If your iPhone 4 accidentally gets microwaved,
it may look like this.
The second objection I get is this: "I have a back-up phone. I'll just switch to that phone if anything happens to this one."  There's a few things wrong with this, but the biggest thing is that you aren't going to want to switch back to that old phone. It sucks. That's why you're getting a new one. If you're getting a new one, chances are it is around two years newer than your old one. In technology, two years is two lifetimes. Phones usually have a shelf-life of about six months before they're gone and written about in history books. To think that you're going to be able to put up with something that is two years old after having the newest thing out there in your hands in ridiculous. Don't get me wrong. I think the idea of a backup phone is great. It is something to hold you over until you can get a new iPhone through the mail after you make your insurance claim. Heck, sometimes it's even fun busting out that old technology. It brings a certain Nostalgia to the table. But after using my old Motorola Razr for an hour, I am ready to throw it through a window. Texting on it makes you want to kick puppies. Even busting out the iPhone 3G is frustrating at best. So don't kid yourself. Backup phones are temporary backups... nothing more.

Only insurance will protect you against this guy. "Will it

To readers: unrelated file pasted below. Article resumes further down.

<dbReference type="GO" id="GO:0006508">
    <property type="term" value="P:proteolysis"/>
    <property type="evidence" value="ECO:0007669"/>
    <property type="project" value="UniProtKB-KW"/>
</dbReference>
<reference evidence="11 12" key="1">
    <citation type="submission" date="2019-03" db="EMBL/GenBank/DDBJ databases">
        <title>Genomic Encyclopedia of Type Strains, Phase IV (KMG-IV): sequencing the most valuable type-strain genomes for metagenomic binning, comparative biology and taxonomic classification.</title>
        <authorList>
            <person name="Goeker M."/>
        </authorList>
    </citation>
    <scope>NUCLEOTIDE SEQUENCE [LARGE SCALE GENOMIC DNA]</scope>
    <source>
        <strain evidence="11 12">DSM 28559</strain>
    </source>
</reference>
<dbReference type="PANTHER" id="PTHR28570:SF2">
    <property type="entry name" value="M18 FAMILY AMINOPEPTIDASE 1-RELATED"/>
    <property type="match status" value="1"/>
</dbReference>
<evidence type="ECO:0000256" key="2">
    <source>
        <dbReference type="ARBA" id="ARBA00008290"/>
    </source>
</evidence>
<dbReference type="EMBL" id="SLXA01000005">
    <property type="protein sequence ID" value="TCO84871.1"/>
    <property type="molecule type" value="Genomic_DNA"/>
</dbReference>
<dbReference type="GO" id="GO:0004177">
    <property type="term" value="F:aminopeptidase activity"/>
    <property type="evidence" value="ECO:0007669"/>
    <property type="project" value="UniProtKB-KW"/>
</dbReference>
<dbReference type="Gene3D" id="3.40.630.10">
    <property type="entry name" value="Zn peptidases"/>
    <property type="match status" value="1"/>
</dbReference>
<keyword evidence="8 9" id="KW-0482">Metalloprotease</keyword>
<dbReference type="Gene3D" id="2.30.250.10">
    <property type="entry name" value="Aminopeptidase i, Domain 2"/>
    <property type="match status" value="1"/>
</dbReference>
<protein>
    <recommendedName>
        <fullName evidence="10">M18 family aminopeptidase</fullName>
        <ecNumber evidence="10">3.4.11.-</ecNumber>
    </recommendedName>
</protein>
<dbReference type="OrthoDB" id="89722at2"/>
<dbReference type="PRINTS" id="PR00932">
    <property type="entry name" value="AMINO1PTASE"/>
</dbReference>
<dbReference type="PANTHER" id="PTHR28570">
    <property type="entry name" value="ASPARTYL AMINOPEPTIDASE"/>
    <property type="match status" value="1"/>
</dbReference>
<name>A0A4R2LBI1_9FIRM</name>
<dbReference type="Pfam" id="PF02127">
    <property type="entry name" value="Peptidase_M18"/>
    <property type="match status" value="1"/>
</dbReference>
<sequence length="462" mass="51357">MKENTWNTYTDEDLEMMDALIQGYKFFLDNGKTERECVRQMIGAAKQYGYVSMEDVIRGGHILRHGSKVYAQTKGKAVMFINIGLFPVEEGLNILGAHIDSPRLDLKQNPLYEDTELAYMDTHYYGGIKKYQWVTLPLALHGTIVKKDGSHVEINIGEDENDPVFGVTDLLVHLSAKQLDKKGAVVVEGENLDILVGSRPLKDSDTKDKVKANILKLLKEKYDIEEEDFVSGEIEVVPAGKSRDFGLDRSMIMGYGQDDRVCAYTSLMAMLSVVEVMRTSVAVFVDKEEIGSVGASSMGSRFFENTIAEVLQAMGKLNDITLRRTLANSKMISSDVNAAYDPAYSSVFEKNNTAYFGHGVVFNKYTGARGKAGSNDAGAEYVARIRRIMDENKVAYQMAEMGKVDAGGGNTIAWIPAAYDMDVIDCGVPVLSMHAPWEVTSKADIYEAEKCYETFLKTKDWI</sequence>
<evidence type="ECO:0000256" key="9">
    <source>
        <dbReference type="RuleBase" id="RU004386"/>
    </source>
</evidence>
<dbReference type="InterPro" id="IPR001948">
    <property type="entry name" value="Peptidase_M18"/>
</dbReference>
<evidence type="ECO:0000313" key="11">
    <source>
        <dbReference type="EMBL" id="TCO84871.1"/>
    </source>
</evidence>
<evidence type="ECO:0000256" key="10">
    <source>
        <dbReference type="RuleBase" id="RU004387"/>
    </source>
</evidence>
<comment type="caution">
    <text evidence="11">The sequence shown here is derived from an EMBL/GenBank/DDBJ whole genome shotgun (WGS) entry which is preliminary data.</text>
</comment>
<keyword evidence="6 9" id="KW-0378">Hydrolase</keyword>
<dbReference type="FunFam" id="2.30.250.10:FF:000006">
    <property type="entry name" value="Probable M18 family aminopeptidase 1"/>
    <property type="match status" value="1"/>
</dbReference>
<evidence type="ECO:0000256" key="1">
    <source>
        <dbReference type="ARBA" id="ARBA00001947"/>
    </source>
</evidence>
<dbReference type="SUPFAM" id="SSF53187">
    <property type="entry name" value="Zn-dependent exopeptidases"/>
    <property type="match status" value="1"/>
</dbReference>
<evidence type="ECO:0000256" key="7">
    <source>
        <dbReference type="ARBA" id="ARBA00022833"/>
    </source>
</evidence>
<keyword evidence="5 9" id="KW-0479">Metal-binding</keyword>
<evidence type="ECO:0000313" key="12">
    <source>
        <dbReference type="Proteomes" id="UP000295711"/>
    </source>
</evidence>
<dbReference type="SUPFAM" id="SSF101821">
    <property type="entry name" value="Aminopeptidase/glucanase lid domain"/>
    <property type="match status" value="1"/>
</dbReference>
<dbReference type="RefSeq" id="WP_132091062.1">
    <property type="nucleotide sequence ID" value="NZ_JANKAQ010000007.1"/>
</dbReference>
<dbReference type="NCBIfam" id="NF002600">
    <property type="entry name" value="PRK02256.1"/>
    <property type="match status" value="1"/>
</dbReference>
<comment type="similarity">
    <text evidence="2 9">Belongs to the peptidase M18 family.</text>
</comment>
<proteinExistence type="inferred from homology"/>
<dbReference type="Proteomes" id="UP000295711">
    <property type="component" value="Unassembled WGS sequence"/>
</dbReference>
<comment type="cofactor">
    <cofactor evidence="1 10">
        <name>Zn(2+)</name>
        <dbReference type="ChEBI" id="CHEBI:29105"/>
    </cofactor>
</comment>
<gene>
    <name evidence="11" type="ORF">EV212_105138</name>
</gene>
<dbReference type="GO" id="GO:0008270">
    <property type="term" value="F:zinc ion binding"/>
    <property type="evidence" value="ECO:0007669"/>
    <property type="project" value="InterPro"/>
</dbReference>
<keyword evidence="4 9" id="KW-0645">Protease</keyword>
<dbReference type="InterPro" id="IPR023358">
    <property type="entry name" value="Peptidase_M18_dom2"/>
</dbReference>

blend?" If this guy has anything to say about it... it will.
The next objection I get, and probably the easiest to go against, is, "Insurance costs too much. What if I never use it?" Phone insurance, just like car insurance and medical insurance, is never used in the ideal circumstance. I've literally never used my car insurance, yet I've been paying the premiums for years. Yet, if it wasn't required, I would still have it. The reason is, I know that I can't afford another car in the event that I wreck my old one.

A perfect example of this was when a woman came in and upgraded her phone to the HTC Inspire 4G. She was in to upgrade because she had smashed her iPhone 3GS by dropping it out of a window on the third story of a building. She had also run it over with her car and slammed it in her car door. It was working.... but barely. The outside buttons no longer worked, the speakers didn't work, and the touchscreen worked... kinda. When I told her about the insurance option, and recommended it for her, she declined. I was shocked. I assumed she would jump all over it. After-all, she had thoroughly destroyed her previous phone. I offered it to her again, reminding her of the condition of her previous phone. She declined again. "What!?" I thought to myself. "She must be crazy!" I positioned it again, told her she could take it off in the future if she didn't want it anymore, and pleaded with her to keep it on for at least a month. She accepted.

Two months later, she came in and her phone had been run over by a Semi. The screen was smashed, the phone no longer worked (at all) and she had already ordered her new one through the mail. She was just in to get the contacts transferred from an old phone she had lying around. She thanked me profusely for asking her again and again to get the insurance on her phone. She had avoided a $400 accident.

So to all of you "careful" people out there: if you can afford the full price of the phone that you are buying, then don't get insurance on it. If you can't, you better get insurance... or one of these.


  1. wonderful series. Thank you!